“Together, we're playing and dancing to a song, a song that we don't know.”
(Sacha Winkler aka Kalabrese)
Kalabrese is a curious tastemaker and bold musical force that dares to tread the murky waters between indie and electronica, playfully emphasising vocals on song based productions and presenting an album that pushes the limits and portrays dance music in a peculiar and natural way. Inspired by blues, funk, and all those beautiful dancers and tragic heroes of the night, ‘Independent Dancer’ is laced with curiosity and fever inducing productions.
02_Kalabrese_Let The Good Times Roll04:44
04_Kalabrese_Fresh And Foolish04:57
08_Kalabrese_Stone On Your Back06:48
12_Kalabrese_Das Haus Am Fluss02:59
13_Kalabrese_Find A Place03:21
Six years on from his 2007 debut album ‘Rumpelzirkus’, a critically acclaimed project that was pursued by performances at infamous festivals like Sonar, Mutek in Montreal and Transmediale in Berlin as well as playing nearly every club basement in Europe with his live-project “Rumpelorchester”, Sascha Winkler AKA Kalabrese returns with a masterpiece.
Sounding like a soundtrack from James Murphy (in fact Kalabrese played back to back with the LCD Soundsystem lead man in 2012) and Nicolas Jaar, who featured his epic blues solo ‘Desperate Man’ on his own Resident-Advisor podcast, ‘Independent Dancer’ commences with an almost euphoric and certainly unpretentious spirit. ‘Purple Rose’ steps out downbeat with Sarah Palin, the newest Rumpel discovery, singing an astonishing duet with Kala, an almost country-like creation with ringing bells from the Alps and a hypnotic house beat crashing behind. Kalabrese recruits friend and mentor, A.C. Kupper (who also designed the cover) to sing ‘Let The Good Times Roll’ taking his falsetto voice and overlaying chunky beats and a captivating synth-line, inspiring the urge to dance in only the most sincere way.
‘Independent Dancer’ varies in tempo and rhythm throughout, from the wonderful airy ballad of ‘Stone On Your Back’ with its cello parts played by Dominik Löhrer and light bossanova rhythm, juxtaposed with ‘Wanzka’, an active, swinging afro-groove gem with mind-blowing, lyrical brass parts courtesy of Michael Flury and Benjamin Danech. Guest singer Khan from Berlin, can be heard on the hypnotic Arabic inspired bonus track ‘Feeling Me’ and also on ‘Desperate Man’, which Rumpel-member Marton di Katz rocks a crazy groove bassline sensations. Towards the conclusion everything twists into cosiness once again as Kalabrese extols the Sihl Valley with ‘Sihltal’, a punchy disco tune spiked with melancholy and expressing a soft wish of togetherness.
At all times ‘Independent Dancer’ orbits the moment, encapsulating where the dancer unites with the music and forgets the rest of the world. Thus the whole album is a homage to clublife, a world which Kalabrese has been part of for more than 15 years, while also expressing the rejection of constant output by the media and superficial virtual worlds and welcomes the experience of the physical force of nature.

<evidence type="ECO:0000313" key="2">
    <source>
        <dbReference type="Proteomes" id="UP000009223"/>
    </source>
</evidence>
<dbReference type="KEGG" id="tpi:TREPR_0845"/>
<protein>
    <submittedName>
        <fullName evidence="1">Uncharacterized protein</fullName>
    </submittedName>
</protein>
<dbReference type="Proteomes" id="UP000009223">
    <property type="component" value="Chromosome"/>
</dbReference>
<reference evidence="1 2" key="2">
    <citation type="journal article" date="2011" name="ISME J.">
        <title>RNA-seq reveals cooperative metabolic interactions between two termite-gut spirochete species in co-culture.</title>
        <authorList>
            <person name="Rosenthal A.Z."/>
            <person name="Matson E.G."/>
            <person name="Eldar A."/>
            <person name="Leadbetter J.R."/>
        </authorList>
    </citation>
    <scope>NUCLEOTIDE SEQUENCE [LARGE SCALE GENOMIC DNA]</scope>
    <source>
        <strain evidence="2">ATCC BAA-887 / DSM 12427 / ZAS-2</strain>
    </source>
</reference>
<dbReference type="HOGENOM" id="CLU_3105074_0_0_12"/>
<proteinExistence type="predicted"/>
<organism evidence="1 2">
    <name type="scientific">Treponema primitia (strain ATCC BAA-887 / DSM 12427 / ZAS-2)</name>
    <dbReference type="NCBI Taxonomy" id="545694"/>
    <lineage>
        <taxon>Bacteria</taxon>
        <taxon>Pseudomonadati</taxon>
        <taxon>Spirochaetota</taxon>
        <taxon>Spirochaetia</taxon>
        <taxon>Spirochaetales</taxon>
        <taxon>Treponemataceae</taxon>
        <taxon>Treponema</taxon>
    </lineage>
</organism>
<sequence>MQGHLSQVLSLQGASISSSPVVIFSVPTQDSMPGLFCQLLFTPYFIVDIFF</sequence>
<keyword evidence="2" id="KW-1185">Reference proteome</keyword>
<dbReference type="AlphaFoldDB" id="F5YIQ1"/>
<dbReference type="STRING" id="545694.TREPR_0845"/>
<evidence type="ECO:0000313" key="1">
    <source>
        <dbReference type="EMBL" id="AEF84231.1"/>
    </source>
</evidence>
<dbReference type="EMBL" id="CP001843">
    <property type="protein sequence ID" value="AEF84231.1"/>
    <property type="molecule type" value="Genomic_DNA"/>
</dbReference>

His authentic way to accomplish things, his deep musical knowledge and potential to bridge gaps keeps enriching nightlife culture and the whole electronic music landscape. ‘Independent Dancer’ is the first release on Kalabrese’s own label, Rumpelmusig, a new sublabel of Compost Records that acts as a research station for unconventional dance music in the future. Retro Mugli and Valentino Tomasi mixed the album with earnest commitment in the legendary Powerplay Studio on an analog mixer to finalise the songs.
‘Independent Dance’ is the natural conclusion of Kalabrese’s path so far, avoiding pretence, it contains its own cosmos, where the rumbling between blues and bass becomes innate and every song brings home a message of the soft power of the dance.
“Funky is when you ease from heavyness”
As a kid, Kalabrese, aka Sacha Winkler, raided his parents record collection, cottoning onto the sounds of Hendrix, Coltrane and Zappa before eventually picking up the sticks and drumming along to his heroes. Later as the drummer in hip hop collective Sendak, Winkler released two longplayers and toured Switzerland in the early nineties before striking out on his own as DJ and producer Kalabrese, releasing a handful of electronic 12"s with kooky vocals on label such as Stattmusik and Perlon including the romantic Chinese take-away song '73 Chicken Fried Rice'. T
hese first EPs created a major impact and were quickly followed by imposing remixes for artists like Richard Dorfmeister (Tosca), dOP, Kate Max, Idjut Boys, Soulphiction, Trucillo and many more. Over the past seven years, Kalabrese has run the club “Zukunft” in his home of Zurich, a unique club with an emphasis on the love of music and good people.
Over the few past years, Kalabrese has put major emphasis into his DJ set. Listen to a live DJ-Mix by Kalabrese recorded at Zukunft (Zurich): http://soundcloud.com/zukunft/kalaspatz-glac-mix
Packed with treasures, the journey takes in African music, passing funk, disco, early house, techno and ends in the present. Whatever the platform is, he finds joy in the music, and this ability to go crazy with it make his DJ- ets characteristic and unique.